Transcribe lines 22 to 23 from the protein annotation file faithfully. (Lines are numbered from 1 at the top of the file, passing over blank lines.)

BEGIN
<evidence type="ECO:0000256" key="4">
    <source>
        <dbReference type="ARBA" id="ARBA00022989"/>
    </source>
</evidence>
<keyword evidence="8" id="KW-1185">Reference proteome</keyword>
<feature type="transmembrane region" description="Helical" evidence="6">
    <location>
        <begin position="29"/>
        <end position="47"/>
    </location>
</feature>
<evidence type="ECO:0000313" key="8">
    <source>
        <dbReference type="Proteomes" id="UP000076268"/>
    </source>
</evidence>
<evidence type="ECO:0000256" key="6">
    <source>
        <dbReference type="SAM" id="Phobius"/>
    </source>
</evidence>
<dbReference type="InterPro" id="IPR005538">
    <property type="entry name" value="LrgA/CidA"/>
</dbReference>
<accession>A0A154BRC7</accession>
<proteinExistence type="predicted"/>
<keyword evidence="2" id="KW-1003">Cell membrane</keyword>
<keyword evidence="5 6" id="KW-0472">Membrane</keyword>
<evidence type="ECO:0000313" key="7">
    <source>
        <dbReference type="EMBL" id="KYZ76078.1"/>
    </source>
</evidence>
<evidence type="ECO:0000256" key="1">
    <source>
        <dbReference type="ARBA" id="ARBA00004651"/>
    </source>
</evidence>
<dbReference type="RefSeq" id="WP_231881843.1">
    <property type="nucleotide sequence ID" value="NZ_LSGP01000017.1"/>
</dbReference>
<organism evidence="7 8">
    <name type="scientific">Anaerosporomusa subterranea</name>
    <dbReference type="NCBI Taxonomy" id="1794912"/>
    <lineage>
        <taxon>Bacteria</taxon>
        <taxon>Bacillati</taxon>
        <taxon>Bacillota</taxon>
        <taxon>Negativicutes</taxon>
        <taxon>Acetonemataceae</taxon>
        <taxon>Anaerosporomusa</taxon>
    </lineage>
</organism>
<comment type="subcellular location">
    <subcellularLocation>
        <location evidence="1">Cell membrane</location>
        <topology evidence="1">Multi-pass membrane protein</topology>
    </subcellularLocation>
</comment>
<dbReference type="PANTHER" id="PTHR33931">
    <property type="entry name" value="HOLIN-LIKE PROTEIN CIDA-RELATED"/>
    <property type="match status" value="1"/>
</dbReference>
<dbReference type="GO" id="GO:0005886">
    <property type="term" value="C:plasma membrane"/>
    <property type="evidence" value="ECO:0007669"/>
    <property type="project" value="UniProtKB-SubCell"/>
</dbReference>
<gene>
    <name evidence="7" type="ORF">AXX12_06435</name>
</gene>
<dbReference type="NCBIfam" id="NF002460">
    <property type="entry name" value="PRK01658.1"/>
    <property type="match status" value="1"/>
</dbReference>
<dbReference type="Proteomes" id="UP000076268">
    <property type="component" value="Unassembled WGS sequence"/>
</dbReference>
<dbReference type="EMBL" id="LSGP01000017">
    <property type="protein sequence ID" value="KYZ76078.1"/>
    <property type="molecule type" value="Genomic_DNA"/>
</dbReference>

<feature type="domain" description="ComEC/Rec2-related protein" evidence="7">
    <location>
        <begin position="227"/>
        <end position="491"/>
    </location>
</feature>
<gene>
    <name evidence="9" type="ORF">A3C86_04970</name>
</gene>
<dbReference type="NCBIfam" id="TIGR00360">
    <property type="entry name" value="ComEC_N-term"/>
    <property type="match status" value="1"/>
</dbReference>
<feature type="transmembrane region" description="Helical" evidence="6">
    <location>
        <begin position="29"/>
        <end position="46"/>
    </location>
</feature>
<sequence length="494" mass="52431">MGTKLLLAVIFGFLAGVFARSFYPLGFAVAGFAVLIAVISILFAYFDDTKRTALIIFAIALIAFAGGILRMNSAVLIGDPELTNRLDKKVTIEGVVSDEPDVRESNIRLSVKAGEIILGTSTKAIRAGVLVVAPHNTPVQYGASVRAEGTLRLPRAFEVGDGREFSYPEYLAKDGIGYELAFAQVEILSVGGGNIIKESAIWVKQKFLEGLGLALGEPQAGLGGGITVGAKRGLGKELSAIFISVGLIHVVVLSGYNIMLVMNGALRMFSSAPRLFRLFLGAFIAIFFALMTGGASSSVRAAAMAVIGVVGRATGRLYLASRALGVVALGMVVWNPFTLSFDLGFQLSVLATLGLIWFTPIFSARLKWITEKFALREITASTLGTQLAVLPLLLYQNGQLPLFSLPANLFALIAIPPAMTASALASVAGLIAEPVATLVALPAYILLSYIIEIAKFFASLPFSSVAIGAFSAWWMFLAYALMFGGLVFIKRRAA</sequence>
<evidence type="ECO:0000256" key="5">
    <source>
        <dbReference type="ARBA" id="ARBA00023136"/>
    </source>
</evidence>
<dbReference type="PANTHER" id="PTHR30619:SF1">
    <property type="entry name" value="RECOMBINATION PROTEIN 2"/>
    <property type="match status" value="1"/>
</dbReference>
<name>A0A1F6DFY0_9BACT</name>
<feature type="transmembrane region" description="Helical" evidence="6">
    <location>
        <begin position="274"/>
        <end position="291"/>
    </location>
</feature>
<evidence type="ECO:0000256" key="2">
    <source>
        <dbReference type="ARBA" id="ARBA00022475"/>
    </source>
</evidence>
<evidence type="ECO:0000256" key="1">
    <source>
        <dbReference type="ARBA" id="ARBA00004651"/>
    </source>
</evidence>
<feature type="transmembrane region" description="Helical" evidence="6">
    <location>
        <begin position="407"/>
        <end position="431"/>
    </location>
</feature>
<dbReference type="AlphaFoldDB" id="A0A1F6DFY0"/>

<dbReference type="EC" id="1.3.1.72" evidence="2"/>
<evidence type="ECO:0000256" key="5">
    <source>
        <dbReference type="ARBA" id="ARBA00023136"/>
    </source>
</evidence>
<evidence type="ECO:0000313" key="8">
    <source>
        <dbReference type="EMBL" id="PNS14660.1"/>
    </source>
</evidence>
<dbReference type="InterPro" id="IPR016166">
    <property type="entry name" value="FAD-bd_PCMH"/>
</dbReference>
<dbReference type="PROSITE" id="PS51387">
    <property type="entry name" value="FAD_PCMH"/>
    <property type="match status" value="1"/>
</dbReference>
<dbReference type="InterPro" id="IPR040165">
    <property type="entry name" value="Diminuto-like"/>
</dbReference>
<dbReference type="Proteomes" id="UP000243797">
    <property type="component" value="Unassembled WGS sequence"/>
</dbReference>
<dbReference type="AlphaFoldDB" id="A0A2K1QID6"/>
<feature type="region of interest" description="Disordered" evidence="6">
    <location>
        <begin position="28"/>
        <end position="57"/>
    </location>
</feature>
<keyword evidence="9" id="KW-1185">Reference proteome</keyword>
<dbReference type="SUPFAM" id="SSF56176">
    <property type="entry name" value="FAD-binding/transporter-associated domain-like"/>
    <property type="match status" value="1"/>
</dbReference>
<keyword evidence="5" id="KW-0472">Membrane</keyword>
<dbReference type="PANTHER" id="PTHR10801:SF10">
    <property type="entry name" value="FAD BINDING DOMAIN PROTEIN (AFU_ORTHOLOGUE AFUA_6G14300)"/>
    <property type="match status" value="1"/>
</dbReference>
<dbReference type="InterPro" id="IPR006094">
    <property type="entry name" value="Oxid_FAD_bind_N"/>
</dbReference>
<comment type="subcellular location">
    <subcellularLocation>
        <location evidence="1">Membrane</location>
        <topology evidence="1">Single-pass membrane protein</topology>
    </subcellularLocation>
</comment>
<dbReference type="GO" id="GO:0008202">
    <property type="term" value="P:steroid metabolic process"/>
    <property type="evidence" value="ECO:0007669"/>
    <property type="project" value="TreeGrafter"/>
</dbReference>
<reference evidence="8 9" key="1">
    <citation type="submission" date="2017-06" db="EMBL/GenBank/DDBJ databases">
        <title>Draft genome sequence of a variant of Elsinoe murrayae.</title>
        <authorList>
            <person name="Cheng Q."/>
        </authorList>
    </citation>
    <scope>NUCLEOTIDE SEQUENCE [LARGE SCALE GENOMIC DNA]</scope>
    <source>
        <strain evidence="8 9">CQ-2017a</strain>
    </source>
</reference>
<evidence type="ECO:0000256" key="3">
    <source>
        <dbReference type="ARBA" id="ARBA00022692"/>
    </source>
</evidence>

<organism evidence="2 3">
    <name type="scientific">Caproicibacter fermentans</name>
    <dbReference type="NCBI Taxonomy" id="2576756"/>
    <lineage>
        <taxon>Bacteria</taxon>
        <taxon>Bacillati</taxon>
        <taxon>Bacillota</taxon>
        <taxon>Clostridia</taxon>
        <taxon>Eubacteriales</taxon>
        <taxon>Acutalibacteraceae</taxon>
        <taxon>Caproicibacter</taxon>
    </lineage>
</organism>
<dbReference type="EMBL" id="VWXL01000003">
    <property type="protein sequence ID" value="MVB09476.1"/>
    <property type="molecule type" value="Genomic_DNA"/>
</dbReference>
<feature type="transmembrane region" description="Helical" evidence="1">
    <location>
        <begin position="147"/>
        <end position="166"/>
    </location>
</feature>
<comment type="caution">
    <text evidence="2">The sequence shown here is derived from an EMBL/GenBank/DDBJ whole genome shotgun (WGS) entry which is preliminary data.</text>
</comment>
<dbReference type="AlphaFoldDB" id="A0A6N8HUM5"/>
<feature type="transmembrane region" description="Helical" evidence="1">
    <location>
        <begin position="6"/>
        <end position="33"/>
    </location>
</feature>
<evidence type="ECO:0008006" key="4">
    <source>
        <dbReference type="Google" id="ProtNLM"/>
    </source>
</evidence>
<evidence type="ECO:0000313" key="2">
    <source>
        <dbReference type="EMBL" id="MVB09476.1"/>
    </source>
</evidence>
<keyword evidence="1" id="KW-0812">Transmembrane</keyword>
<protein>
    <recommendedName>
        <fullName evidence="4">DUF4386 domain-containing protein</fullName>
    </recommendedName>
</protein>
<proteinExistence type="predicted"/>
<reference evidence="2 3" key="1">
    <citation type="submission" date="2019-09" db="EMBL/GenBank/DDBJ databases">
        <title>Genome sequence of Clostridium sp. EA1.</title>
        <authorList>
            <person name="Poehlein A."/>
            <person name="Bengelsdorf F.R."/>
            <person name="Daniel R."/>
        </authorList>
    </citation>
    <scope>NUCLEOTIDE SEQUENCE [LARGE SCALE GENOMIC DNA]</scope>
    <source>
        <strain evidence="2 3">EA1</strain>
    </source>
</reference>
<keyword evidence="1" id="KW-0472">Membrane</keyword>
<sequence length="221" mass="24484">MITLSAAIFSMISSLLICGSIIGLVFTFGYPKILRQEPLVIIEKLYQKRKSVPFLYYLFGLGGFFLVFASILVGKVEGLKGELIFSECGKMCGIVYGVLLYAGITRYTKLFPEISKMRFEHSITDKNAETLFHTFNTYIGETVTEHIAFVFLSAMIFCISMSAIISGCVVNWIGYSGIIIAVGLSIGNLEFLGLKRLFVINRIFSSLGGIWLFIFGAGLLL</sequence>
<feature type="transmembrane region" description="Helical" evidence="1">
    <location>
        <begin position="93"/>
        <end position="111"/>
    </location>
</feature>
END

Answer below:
</evidence>
<dbReference type="InterPro" id="IPR005538">